# Why and how carboxylate ion has greater stability than carboxylic acid?

I found it written in my textbook. I think it's a misprint, I can't think of any logic behind this statement.

I've only learned that ion is less stable specie so carboxylate ion cannot be more stable than carboxylic acid.

• It's not a misprint; it's a misuse of language. You can't really compare ions to molecules in terms of "stability". Ion is neither more stable, nor less stable, nor equally stable. It makes no sense. Dec 29 '16 at 20:22

First of all, it would have been clearer if it's a misprint or not if you had attached a screenshot of the wording in your textbook (you still can).

At any rate, the subject of stability of carboxylic acids and carboxylate anions usually arises when discussing the level of acidity or in other words, the strength of the acid. It is pointed out in most organic chemistry books (where electron delocalization is explained) that electron delocalization or resonance is a concept that contributes to a certain structure's stability. That is to say, when a negative charge can be delocalized over several atoms (as is the case with a carboxylate group), instead of being localized on a single atom (as is the case with an alkoxide group), it is considered more stable energetically. (see here, section B - Resonance).

The relative stability of the carboxylate anion means that a carboxylic acid will favor (again, due to energetic considerations) the release of a proton in a basic environment (this is important, since in an acidic environment, the equilibrium will shift towards the acid, and much less carboxylate will exist in the solution), since the conjugate base (the carboxylate anion) is relatively stable, and therefore can exist in the solution in this form.

(Taken from Organic Chemistry, by Paula Yurkanis Bruice, any edition really...)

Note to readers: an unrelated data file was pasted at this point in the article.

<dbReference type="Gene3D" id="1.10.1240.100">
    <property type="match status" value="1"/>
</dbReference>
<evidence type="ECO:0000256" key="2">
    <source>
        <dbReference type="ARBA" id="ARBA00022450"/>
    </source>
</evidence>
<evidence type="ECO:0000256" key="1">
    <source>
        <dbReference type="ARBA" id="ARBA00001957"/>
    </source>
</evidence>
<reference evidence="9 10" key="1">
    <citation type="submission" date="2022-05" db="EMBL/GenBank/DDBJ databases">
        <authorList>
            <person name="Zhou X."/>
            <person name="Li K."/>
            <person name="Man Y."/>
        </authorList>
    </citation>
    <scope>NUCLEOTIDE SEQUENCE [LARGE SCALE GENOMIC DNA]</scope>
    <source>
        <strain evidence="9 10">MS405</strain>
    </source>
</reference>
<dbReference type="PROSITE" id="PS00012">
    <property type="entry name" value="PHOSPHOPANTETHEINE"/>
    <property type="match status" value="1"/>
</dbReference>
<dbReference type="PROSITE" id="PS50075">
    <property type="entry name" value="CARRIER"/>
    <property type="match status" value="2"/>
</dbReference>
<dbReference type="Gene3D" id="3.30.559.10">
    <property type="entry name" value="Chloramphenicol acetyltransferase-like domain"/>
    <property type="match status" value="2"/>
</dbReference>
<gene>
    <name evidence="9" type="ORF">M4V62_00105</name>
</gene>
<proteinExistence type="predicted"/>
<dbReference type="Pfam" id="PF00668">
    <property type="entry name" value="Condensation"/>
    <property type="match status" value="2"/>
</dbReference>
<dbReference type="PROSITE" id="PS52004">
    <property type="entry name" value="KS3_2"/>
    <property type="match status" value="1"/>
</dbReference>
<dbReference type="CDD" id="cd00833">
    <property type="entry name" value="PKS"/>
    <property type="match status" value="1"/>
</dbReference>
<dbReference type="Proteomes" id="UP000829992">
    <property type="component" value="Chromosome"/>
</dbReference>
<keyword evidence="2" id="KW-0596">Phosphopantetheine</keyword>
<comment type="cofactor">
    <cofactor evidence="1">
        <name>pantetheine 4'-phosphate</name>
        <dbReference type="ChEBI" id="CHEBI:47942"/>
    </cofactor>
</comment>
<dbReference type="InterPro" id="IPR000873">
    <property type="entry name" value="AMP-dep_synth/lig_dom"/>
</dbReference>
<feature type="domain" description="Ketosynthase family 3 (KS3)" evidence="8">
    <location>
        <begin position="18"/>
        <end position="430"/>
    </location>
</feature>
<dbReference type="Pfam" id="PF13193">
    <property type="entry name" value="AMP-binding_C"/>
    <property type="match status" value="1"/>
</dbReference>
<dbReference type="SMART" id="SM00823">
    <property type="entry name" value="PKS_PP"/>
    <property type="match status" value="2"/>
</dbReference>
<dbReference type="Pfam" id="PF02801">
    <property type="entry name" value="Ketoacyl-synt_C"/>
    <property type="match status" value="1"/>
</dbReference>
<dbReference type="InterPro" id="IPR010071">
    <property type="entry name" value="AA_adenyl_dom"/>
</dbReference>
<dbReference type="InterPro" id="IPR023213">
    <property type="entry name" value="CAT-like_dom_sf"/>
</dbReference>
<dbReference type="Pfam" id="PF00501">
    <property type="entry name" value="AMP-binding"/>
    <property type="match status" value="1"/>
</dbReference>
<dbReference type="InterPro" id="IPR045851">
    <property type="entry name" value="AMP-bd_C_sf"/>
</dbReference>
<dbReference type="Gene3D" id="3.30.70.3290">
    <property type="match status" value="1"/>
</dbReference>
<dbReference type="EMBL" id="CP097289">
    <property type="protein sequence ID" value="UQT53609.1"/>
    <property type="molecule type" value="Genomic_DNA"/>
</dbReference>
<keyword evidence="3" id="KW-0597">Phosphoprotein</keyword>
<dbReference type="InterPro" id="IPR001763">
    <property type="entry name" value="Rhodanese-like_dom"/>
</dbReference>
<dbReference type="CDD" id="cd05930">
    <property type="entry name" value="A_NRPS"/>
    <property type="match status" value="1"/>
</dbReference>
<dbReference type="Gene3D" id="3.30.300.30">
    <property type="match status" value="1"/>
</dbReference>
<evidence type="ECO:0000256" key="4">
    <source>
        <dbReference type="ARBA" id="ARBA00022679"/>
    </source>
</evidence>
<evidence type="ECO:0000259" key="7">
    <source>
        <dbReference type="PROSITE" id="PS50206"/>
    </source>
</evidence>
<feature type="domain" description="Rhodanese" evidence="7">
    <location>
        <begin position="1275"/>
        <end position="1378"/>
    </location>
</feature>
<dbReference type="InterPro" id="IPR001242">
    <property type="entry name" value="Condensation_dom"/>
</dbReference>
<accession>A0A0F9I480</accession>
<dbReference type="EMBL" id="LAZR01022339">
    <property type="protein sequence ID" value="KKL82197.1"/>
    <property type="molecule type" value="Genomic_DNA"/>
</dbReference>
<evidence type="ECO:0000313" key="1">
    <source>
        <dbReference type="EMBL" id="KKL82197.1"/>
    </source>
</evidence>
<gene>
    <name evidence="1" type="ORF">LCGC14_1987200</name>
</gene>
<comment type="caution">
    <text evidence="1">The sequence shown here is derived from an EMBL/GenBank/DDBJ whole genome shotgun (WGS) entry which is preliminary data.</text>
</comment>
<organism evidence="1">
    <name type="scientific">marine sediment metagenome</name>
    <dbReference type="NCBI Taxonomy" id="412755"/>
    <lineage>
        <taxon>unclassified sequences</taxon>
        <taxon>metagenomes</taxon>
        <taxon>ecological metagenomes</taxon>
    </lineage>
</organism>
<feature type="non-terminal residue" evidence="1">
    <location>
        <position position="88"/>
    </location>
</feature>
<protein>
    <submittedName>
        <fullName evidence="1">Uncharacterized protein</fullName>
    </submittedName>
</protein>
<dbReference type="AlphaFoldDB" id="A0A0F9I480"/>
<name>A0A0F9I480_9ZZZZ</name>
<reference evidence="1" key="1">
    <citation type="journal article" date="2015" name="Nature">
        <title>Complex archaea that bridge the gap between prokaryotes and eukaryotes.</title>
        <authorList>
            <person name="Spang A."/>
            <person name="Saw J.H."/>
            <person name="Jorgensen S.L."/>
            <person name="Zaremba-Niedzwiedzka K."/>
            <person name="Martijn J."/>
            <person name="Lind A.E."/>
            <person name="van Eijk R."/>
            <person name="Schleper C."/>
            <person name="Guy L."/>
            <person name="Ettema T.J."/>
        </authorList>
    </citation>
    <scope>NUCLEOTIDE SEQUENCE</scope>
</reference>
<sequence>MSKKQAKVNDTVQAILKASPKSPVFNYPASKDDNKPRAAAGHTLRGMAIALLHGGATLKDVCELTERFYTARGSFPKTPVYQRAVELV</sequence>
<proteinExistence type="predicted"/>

To sum up, Carboxylic acids and their conjugate carboxylate anions are not (and cannot be) compared in terms of stability. Under the right conditions, i.e. in a basic solution, a carboxylate anion will be favored over a carboxylic acid because:

a. There is a base to take a proton (be it a hydroxide ion, an aminic group or any other H+ acceptor).

b. The carboxylic group will release the proton rather easily, because what's left (the carboxylate anion) is relatively stable due to electron delocalization.

A carboxylate is certainly less stable than the corresponding carboxylic acid. the two conjugate forms are related by the equilibrium:

$$\ce{RCOOH <=> RCOO- + H+}$$

I think of this (and equilibria in general) as a tug of war, or a see-saw; the total amount of $\ce{RCOOH + RCOO-}$ is fixed, but one form can become more plentiful at the expense of the other. The molecule will found mostly in whichever of the two forms is more stable.

Experimentally, we observe that carboxylic acids are weak acids with $\ce{pKa}$ around 5. This means at a pH of 5, the population of molecules is 50% in the protonated $\ce{RCOOH}$ form and 50% in the deprotonated $\ce{RCOO^-}$ form. At a neutral pH ' $\ce{RCOOH}$ is about 100 times more plentiful than $\ce{RCOO-}$.

Thus, we might draw the conclusion that the neutral $\ce{RCOOH}$ carboxylic acid is more stable than the anionic $\ce{RCOO^-}$carboxylate (at neutral pH and in a standard temperature range). This is directly related to, and in a way the very cause of, the fact that carboxylic acids do not fully dissociate, i.e. they are weak acids.